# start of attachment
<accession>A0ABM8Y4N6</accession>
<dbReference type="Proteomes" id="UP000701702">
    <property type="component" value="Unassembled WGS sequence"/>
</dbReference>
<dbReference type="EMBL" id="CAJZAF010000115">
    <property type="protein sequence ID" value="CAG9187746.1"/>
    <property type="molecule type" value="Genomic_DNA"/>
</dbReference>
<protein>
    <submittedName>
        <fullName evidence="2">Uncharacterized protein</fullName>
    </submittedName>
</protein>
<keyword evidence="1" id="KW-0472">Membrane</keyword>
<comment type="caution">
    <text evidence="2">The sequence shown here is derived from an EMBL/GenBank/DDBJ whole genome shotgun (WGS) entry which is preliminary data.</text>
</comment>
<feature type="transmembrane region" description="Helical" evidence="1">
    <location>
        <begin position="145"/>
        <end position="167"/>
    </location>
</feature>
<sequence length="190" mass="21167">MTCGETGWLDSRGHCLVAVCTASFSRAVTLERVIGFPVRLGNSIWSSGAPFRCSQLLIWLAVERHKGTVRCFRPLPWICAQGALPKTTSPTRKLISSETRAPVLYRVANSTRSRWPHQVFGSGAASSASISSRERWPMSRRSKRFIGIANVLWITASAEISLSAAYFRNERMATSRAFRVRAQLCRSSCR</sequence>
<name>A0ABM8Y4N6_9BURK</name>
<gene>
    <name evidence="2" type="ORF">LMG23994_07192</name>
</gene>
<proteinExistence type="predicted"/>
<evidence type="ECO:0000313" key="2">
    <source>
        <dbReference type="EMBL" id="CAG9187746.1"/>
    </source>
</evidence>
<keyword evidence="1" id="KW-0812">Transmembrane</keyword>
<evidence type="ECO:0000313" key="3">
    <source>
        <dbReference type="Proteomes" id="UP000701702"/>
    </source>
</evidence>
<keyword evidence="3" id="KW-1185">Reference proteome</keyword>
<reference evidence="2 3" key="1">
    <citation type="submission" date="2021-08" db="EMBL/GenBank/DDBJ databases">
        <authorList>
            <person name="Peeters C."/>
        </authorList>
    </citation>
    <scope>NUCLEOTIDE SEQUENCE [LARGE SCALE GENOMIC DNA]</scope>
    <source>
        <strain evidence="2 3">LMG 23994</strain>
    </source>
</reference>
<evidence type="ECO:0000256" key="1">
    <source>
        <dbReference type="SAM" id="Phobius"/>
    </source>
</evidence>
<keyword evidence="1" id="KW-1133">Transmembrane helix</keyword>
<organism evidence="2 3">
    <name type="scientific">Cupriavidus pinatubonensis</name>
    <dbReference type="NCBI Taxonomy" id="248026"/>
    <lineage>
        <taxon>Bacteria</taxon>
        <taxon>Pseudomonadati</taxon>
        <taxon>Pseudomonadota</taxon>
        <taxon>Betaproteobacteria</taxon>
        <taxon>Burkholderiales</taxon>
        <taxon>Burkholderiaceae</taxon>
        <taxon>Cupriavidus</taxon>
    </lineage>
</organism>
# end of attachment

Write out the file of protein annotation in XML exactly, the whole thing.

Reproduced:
<accession>A0ABM8Y4N6</accession>
<dbReference type="Proteomes" id="UP000701702">
    <property type="component" value="Unassembled WGS sequence"/>
</dbReference>
<dbReference type="EMBL" id="CAJZAF010000115">
    <property type="protein sequence ID" value="CAG9187746.1"/>
    <property type="molecule type" value="Genomic_DNA"/>
</dbReference>
<protein>
    <submittedName>
        <fullName evidence="2">Uncharacterized protein</fullName>
    </submittedName>
</protein>
<keyword evidence="1" id="KW-0472">Membrane</keyword>
<comment type="caution">
    <text evidence="2">The sequence shown here is derived from an EMBL/GenBank/DDBJ whole genome shotgun (WGS) entry which is preliminary data.</text>
</comment>
<feature type="transmembrane region" description="Helical" evidence="1">
    <location>
        <begin position="145"/>
        <end position="167"/>
    </location>
</feature>
<sequence length="190" mass="21167">MTCGETGWLDSRGHCLVAVCTASFSRAVTLERVIGFPVRLGNSIWSSGAPFRCSQLLIWLAVERHKGTVRCFRPLPWICAQGALPKTTSPTRKLISSETRAPVLYRVANSTRSRWPHQVFGSGAASSASISSRERWPMSRRSKRFIGIANVLWITASAEISLSAAYFRNERMATSRAFRVRAQLCRSSCR</sequence>
<name>A0ABM8Y4N6_9BURK</name>
<gene>
    <name evidence="2" type="ORF">LMG23994_07192</name>
</gene>
<proteinExistence type="predicted"/>
<evidence type="ECO:0000313" key="2">
    <source>
        <dbReference type="EMBL" id="CAG9187746.1"/>
    </source>
</evidence>
<keyword evidence="1" id="KW-0812">Transmembrane</keyword>
<evidence type="ECO:0000313" key="3">
    <source>
        <dbReference type="Proteomes" id="UP000701702"/>
    </source>
</evidence>
<keyword evidence="3" id="KW-1185">Reference proteome</keyword>
<reference evidence="2 3" key="1">
    <citation type="submission" date="2021-08" db="EMBL/GenBank/DDBJ databases">
        <authorList>
            <person name="Peeters C."/>
        </authorList>
    </citation>
    <scope>NUCLEOTIDE SEQUENCE [LARGE SCALE GENOMIC DNA]</scope>
    <source>
        <strain evidence="2 3">LMG 23994</strain>
    </source>
</reference>
<evidence type="ECO:0000256" key="1">
    <source>
        <dbReference type="SAM" id="Phobius"/>
    </source>
</evidence>
<keyword evidence="1" id="KW-1133">Transmembrane helix</keyword>
<organism evidence="2 3">
    <name type="scientific">Cupriavidus pinatubonensis</name>
    <dbReference type="NCBI Taxonomy" id="248026"/>
    <lineage>
        <taxon>Bacteria</taxon>
        <taxon>Pseudomonadati</taxon>
        <taxon>Pseudomonadota</taxon>
        <taxon>Betaproteobacteria</taxon>
        <taxon>Burkholderiales</taxon>
        <taxon>Burkholderiaceae</taxon>
        <taxon>Cupriavidus</taxon>
    </lineage>
</organism>